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The Knowledge Innovation Zone: Leakage in New Pipelines

Leakage in New Pipelines

With the battle against leakage largely focused on ageing pipes, problems with new networks can get overlooked. Pipeline specialist Ant Hire Solutions recently carried out research that hints at the scale of the issue; 16% of the new pipelines it tested over the course of a year were identified as leaking.

“Although the big problem with leakage is with existing networks, there’s also a lot of investment in new networks,” Ant Hire Solutions managing director Adrian Thompson says. “If they don’t start their 30 to 40-year life leak-free, we’re not going to meet the long-term targets.

"It’s a small piece of the leakage puzzle, but it’s a very important one.”

If the problem is to be eradicated, it’s essential that new pipelines are compliant with the IGN on pressure testing. However, ensuring 100% compliance has proved challenging - not only does it rely on contractors submitting accurate information to validate their work, but it also requires the water company to correctly verify that data. To simplify the process, Ant Hire Solutions has developed PIPE, a new end-to-end pressure-testing data management system and dashboard that provides a single view of pressure test performance, air content levels and leakage data in real-time.

"In addition to delivering instant feedback on whether a pipe has passed or failed, it [PIPE] helps water companies determine whether the testing process has been carried out correctly, with all the necessary information including images from the worksite accessible from a single dashboard. The system was created with input from Scottish Water, which despite comfortably meeting its leakage targets had been seeing problems with failures in new assets."

In search of a solution, a team member from Scottish Water attended a training course to improve their understanding of pressure testing and, after seeing Ant Hire  Solutions work in the field, began working with the company on ways to improve standards. Scottish Water since provided input into the PIPE dashboard to make sure it meets water company needs, as well as translating the IGN document into layman’s terms so that all Scottish Water staff have the knowledge to ensure that, regardless of how contractors choose to submit pressure test information, new installations meet the required standards.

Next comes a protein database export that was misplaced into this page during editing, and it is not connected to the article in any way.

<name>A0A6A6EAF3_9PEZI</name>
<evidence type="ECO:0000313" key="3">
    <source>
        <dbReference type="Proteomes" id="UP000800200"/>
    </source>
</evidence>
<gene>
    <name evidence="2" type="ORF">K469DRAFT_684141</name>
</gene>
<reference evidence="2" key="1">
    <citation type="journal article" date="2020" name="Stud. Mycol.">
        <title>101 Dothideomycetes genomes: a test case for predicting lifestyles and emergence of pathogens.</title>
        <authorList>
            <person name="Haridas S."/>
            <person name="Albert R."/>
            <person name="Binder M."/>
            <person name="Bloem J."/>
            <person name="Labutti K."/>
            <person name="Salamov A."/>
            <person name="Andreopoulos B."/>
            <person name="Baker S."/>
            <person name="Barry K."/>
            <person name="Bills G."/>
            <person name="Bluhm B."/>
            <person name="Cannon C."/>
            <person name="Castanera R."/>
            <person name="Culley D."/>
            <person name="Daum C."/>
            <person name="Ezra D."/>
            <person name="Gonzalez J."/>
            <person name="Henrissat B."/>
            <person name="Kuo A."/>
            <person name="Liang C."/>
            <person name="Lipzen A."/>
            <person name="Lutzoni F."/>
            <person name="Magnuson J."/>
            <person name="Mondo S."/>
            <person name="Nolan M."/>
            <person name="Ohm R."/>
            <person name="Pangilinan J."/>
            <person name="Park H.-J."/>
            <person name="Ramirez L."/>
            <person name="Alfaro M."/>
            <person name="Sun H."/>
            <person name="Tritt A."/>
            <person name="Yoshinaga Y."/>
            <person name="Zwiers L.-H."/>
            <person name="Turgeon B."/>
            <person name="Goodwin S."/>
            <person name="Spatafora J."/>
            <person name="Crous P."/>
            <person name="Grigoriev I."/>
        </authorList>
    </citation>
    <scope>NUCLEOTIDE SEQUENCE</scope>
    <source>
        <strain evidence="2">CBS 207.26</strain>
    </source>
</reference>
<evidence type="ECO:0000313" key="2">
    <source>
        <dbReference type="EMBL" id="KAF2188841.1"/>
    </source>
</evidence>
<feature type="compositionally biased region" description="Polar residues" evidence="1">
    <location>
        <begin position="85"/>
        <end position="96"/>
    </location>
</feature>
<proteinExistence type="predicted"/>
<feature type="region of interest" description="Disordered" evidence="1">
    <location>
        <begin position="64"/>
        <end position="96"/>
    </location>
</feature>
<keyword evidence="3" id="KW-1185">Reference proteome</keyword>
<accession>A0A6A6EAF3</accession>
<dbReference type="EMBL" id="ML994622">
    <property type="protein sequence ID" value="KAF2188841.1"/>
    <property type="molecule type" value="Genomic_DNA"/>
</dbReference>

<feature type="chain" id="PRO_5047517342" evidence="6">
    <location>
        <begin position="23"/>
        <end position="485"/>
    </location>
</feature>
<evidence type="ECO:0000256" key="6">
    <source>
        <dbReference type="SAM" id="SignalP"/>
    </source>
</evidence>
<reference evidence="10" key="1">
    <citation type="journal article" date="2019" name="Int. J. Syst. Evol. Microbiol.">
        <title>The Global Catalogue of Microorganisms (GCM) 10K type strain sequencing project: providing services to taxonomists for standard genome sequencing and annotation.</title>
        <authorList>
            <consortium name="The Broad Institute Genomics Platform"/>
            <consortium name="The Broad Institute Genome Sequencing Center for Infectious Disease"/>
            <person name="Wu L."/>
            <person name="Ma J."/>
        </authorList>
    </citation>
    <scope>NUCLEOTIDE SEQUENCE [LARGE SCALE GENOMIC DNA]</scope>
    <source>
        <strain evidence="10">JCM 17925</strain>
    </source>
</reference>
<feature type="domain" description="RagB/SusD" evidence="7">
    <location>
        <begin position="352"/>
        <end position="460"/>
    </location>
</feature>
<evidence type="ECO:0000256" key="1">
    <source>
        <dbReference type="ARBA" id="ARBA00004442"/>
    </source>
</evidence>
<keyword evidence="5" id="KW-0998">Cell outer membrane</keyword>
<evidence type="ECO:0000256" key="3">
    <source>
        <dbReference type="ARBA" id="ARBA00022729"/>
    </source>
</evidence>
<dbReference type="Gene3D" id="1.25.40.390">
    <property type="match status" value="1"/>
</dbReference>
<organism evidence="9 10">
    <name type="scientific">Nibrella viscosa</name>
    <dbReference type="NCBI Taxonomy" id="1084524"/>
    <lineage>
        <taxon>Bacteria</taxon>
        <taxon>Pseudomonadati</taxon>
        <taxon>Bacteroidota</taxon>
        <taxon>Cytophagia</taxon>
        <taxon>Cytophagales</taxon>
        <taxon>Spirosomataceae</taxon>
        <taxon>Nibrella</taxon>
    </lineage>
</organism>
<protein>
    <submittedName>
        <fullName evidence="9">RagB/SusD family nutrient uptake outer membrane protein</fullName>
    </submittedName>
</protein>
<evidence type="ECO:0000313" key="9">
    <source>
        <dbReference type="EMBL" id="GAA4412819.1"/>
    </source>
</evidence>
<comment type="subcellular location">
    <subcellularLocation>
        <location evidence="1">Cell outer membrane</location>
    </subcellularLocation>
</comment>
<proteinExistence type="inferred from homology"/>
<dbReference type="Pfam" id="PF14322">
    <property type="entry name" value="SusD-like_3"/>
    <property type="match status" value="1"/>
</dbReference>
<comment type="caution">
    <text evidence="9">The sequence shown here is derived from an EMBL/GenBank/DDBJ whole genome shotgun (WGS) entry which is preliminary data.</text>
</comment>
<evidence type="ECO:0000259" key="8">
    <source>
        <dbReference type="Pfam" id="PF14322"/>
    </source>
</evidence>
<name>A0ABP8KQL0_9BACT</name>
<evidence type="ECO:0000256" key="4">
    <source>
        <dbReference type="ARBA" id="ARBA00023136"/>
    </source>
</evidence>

In light of working with Ant Hire Solutions, Scottish Water have adopted a new method of accepting pressure tested pipelines.  If the contractors don’t do the test right, including supplying the geotagged photographic evidence, then Scottish Water will not accept the pipeline, regardless of the data. Scottish Water now ensures that all tests are 100% fit for purpose for Scottish Water and all new mains installed in Scotland, regardless of the techniques used, are pressure tested accordingly. The results of Ant Hire Solutions’ research into pipeline pressure tests demonstrate that currently only 68% of pipelines having passed their pressure tests first time.

The research also found that 11% of new pipelines contained dangerous air content levels, which can lead to a sudden release of energy during the testing process when the air is compressed. “If there’s any sign of excessive air we can stop the test because a lot of people don’t realise how dangerous that can be,” Thompson says.

“You’re testing a pipe to see if there’s a failure and, if it does fail, it can be catastrophic.”

The hope is that, as well as identifying any faulty assets at the outset, holding contractors to higher standards will shine a spotlight on any areas for improvement in their working practices and, ultimately, lead to fewer failures in the future. Tony Kitchen, head of pressure testing at Ant Hire solutions, points out that PIPE not only flags up leaks in real-time but, through data analysis, can also provide the likely cause of that leak. “With polyethylene, for example, the majority of leakage is a result of joint failure and due to poor pipe preparation during the pipeline’s installation.”

Thompson says contractors came around to the system’s advantages quickly after some initial doubts. “The feedback we got from the contractors when they heard Scottish Water was going to put in the new testing regime was that they thought it was going to take longer and be more onerous,” he says. “Actually, it’s much easier than it was previously because it’s all done instantaneously, and they get the results right there and then. If the contractor follows what we say, they’ll get the job done right first time. We can demonstrate through the dashboard hours and hours of time saved through the process.”

While it is still early days Ant Hire Solution are seeing distinct improvements in Scottish Waters’ pressure tests.


Ant Hire Solutions’ new PIPE dashboard (shown above) forms part of an end-to-end solution that is de-signed to simplify and improve the process of pressure testing